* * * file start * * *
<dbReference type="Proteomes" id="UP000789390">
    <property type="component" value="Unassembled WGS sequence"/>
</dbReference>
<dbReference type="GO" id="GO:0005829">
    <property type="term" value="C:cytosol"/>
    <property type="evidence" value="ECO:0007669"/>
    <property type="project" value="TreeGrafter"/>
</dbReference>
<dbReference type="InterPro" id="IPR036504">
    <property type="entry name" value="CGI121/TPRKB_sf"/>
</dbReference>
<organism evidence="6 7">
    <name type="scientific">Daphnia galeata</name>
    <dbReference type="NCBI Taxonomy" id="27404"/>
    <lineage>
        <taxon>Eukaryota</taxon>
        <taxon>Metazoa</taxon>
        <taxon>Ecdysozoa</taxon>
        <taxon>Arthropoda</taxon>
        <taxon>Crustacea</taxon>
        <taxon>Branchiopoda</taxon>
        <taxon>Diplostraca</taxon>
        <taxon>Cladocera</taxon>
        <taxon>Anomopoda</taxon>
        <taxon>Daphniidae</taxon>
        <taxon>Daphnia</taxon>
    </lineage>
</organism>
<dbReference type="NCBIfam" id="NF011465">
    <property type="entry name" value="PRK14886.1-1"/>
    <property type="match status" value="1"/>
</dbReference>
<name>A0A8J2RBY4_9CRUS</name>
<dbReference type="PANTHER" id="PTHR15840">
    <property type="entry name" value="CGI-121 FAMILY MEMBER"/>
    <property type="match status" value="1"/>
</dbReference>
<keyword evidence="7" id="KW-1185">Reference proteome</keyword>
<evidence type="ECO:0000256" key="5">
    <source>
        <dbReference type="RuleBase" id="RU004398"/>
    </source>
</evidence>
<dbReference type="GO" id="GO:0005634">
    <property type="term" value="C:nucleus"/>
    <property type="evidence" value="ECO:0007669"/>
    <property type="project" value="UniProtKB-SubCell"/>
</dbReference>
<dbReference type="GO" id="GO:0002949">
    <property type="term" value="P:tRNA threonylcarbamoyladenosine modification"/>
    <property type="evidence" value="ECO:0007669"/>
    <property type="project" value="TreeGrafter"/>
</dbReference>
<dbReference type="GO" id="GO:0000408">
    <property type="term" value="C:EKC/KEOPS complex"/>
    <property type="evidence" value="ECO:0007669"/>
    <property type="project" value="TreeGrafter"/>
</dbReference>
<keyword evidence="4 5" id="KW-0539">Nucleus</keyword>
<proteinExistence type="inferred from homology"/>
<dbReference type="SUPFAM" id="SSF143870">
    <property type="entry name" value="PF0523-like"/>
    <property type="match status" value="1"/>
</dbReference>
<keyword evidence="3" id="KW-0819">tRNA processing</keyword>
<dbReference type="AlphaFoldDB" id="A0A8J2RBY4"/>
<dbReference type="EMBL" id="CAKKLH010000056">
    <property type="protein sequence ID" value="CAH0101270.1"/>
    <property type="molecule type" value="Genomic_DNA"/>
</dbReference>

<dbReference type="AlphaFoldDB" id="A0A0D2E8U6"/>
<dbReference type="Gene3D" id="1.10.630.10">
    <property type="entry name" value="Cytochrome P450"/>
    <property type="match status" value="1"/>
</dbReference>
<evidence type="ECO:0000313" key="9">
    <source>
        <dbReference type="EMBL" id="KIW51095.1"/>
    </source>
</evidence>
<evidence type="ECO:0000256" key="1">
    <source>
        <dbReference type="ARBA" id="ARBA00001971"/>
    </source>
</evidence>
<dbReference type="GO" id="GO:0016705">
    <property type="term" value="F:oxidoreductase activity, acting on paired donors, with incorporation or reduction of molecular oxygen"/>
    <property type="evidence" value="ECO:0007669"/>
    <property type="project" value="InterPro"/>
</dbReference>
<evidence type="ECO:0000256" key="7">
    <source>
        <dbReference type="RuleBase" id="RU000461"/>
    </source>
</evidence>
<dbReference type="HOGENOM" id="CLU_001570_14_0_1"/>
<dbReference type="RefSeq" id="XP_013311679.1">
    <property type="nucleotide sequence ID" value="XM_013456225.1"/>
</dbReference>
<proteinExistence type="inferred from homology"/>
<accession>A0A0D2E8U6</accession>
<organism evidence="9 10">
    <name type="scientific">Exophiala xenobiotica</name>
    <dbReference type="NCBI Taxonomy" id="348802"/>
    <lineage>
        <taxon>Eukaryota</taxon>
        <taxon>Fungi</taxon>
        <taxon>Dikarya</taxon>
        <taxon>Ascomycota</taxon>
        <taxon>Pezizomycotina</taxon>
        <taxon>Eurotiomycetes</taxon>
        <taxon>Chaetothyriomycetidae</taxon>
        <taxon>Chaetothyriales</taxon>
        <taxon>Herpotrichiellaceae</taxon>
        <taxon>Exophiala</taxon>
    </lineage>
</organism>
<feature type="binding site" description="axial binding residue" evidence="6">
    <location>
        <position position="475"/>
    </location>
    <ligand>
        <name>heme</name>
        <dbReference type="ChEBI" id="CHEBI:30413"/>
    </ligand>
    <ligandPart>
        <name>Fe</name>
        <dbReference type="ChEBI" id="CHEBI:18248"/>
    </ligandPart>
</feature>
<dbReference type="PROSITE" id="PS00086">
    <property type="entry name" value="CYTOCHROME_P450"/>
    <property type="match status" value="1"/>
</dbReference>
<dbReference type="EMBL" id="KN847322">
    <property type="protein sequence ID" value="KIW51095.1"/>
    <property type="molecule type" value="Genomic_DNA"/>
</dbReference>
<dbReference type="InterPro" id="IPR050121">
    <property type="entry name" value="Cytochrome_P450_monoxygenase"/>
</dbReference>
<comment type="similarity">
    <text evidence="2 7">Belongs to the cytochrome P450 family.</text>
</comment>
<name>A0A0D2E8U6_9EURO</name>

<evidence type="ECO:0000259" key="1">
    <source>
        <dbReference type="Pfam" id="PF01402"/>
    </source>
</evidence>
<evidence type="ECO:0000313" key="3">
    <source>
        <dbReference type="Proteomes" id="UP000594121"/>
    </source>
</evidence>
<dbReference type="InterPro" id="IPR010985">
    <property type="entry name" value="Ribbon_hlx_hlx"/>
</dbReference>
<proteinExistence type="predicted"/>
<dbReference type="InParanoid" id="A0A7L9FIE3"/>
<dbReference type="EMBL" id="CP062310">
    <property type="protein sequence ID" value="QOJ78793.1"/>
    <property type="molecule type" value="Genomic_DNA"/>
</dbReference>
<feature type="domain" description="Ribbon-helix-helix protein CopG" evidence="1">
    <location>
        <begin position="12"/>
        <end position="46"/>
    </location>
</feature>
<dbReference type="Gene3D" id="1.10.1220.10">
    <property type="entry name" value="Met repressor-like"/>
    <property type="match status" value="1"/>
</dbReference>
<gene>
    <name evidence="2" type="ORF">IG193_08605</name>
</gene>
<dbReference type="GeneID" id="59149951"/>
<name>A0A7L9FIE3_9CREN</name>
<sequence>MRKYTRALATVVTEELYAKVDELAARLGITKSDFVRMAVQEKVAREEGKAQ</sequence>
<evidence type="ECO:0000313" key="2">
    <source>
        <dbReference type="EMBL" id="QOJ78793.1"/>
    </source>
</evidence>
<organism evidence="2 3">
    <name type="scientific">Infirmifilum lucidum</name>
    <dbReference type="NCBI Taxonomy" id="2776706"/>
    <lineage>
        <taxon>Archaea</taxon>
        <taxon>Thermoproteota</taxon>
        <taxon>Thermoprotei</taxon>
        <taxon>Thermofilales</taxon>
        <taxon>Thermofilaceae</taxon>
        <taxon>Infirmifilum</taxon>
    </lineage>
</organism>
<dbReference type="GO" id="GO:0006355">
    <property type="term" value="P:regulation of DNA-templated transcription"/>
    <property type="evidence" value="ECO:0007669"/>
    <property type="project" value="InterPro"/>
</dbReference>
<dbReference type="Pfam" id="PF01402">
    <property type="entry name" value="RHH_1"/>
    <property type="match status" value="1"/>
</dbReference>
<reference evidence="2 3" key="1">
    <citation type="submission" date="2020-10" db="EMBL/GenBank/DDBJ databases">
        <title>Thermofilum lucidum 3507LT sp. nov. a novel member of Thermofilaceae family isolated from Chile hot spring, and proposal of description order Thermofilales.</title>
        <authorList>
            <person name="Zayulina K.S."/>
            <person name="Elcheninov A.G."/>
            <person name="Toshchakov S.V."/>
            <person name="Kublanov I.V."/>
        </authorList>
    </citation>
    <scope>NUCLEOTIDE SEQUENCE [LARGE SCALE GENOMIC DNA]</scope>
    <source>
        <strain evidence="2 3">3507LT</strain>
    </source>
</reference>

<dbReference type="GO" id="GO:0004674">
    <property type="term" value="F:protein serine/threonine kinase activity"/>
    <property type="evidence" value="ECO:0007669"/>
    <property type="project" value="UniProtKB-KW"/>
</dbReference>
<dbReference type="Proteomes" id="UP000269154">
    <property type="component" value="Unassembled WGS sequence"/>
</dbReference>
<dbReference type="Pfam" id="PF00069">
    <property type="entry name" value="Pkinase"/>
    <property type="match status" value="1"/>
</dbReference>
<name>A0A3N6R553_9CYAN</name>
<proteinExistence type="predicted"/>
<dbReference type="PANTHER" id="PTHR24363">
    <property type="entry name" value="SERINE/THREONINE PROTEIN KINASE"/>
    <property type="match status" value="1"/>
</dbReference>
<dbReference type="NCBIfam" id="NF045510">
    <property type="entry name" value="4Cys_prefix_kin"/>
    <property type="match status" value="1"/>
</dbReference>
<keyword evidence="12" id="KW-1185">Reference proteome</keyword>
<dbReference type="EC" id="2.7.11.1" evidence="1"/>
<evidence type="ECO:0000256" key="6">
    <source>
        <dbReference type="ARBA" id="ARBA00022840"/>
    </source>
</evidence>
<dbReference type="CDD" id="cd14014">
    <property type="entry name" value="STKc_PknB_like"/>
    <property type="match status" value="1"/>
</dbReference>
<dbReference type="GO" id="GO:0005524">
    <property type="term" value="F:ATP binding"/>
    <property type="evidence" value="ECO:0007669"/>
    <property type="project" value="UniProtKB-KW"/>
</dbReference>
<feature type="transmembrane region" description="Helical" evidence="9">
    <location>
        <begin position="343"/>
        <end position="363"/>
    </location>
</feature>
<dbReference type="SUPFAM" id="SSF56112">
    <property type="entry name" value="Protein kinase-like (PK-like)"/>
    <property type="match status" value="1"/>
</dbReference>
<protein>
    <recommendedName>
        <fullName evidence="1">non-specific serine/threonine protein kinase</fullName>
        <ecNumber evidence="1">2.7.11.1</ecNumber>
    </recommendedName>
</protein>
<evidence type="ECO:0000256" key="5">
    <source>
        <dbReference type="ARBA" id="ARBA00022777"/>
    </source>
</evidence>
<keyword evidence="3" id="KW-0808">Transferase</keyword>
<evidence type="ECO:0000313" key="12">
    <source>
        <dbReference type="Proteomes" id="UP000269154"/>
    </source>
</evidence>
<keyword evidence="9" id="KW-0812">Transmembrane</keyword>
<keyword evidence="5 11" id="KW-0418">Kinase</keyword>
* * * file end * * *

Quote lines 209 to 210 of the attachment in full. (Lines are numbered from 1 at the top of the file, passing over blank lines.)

        <title>Thermofilum lucidum 3507LT sp. nov. a novel member of Thermofilaceae family isolated from Chile hot spring, and proposal of description order Thermofilales.</title>
        <authorList>